5 Desk Options Employees Love

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The needs of modern day office workers are changing, especially as we gain more knowledge of ergonomics. Giving employees desk options can make a better working environment for your small business, as you can accommodate differing work styles in the workplace. The traditional sit-down, one desk to each employee method has evolved, helping establish ways of attaining a happier workforce. The accessories that accompany these types of desks improve their function and an employees ability to focus in comfort while reaping the benefits. The standing desk could be used with a standing chair option or an anti-fatigue mat. The standing/sitting desk options are enhanced with the right chair or standing desk conversion pieces.


Standing desks

Standing desks are the new approach to company work areas. These desks take up less office space and accommodate the need to sit less. This type of desk allows employees to practice better body mechanics while working. It offers an opportunity to decrease back pain and add movement throughout the day. The positive effects of a standing desk are amplified when combined with an anti-fatigue mat, and wearing comfortable shoes. The anti-fatigue mat helps prevent blood from pooling in the legs and adds to an employees comfort at the desk. It is advised to gradually transition into a standing desk, as if you would when starting an exercise program. It's easier on the body, and helps build healthy standing desk practices.


Standing or sitting desks

A standing/sitting desk allows workers to either stand or sit through-out the work day. These versatile desks offer employees and employers an opportunity to use the best of both the sitting desk and standing desk worlds. A proper chair enhances the benefits of this type of working environment, as it increases an employees daily activity. Workers can change their position throughout the day and establish better health benefiting habits, avoiding costly inactivity from sitting most of the day. There are several options for these types of desks ranging from inexpensive to costly. The most inexpensive consists of an industrial cardboard conversion that sits on a standard sitting desk.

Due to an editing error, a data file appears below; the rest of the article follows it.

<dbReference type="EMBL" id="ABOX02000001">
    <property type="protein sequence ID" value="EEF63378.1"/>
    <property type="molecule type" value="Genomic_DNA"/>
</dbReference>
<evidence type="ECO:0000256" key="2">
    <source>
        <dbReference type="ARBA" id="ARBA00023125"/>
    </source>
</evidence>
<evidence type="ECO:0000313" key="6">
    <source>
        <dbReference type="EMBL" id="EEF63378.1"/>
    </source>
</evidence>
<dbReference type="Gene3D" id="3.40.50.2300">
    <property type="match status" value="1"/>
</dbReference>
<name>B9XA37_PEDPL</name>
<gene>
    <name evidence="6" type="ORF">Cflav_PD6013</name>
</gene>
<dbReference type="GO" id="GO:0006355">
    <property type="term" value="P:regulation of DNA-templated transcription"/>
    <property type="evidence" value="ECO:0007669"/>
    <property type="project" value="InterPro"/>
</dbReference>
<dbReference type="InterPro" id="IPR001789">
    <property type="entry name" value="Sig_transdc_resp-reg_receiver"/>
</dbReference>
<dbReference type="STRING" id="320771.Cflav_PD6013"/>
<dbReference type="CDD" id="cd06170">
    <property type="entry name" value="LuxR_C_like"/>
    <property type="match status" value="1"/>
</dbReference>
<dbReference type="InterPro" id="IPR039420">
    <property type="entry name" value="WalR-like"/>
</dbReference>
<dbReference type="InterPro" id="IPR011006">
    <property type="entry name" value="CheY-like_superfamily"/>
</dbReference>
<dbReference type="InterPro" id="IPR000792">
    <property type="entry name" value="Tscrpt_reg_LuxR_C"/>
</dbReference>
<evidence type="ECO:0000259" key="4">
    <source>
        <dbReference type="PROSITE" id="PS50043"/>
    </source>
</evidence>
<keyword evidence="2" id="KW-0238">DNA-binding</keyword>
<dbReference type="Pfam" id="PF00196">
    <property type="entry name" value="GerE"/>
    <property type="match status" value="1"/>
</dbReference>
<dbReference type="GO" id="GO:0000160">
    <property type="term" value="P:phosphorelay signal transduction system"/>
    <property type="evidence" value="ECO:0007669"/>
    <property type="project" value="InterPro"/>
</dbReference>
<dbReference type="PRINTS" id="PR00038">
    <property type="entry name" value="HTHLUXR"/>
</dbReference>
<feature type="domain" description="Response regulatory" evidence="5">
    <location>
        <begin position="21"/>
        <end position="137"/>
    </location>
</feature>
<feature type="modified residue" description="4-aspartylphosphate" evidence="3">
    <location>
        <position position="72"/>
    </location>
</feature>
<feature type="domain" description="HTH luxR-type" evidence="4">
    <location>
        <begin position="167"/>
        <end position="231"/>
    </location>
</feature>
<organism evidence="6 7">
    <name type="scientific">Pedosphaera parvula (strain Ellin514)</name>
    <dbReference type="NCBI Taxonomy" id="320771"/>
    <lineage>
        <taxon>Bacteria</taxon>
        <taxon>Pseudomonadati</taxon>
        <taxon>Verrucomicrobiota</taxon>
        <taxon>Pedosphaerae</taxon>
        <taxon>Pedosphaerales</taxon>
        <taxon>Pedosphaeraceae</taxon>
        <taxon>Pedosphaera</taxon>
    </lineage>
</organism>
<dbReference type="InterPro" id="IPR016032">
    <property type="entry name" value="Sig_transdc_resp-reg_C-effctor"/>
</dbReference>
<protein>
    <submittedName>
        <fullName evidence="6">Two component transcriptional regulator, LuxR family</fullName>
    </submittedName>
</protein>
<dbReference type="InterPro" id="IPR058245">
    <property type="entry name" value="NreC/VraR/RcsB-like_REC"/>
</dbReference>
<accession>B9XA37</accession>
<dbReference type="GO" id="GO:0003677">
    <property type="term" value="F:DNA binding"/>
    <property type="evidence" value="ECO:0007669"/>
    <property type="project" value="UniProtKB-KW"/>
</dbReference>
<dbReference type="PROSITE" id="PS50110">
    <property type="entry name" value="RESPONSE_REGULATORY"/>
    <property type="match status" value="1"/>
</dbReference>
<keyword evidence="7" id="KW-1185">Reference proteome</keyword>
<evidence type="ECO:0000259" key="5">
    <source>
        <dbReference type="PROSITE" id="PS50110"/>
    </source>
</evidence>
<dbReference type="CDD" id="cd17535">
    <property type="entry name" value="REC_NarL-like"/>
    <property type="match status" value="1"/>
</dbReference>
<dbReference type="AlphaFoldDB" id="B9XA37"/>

Community desks

A community desk consists of a large table with individual work spaces or a grouping of smaller desks together. This allows social interaction between employees and can help the productivity of extroverts in the office. These interactions fulfill the need for socializing, while helping employees focus on the task at hand. Many employee are able to motivate each other to finish the task at hand, which inevitable increases productivity. An office set-up such as this can mimic a coffee shop environment or a think-tank type of creative process between employees. This encourages creative problem solving, brainstorming new ideas, and decreases stress. It also leaves the office space more open than traditional type of desk arrangements.


Leaning desks

A leaning desk takes up less space than traditional desks, but does need a wall to lean against. These are stylish and come in various heights to accommodate either sitting or standing. Leaning desks work well in smaller work spaces as they utilize the wall space. The size of these desks offer employees the opportunity to conserve space, and can also encourage the use of less paper due to less surface area for files or paperwork..


Movable desks

Movable desks give employees the option of moving their desks into a community desk format or to different locations. These type of desks can accommodate group discussions or individuals working on various individual projects. This brings together the best parts of the community desk and the individual desk. Movable desks also give both introverts and extroverts a better working environment. The extroverts can spend part of the day working and talking with coworkers, which is optimal for increased work performance. The introvert is able to work individually without the group, which increases work performance for that group of employees.



This article was written by Karen Ulvestad for Small Business Pulse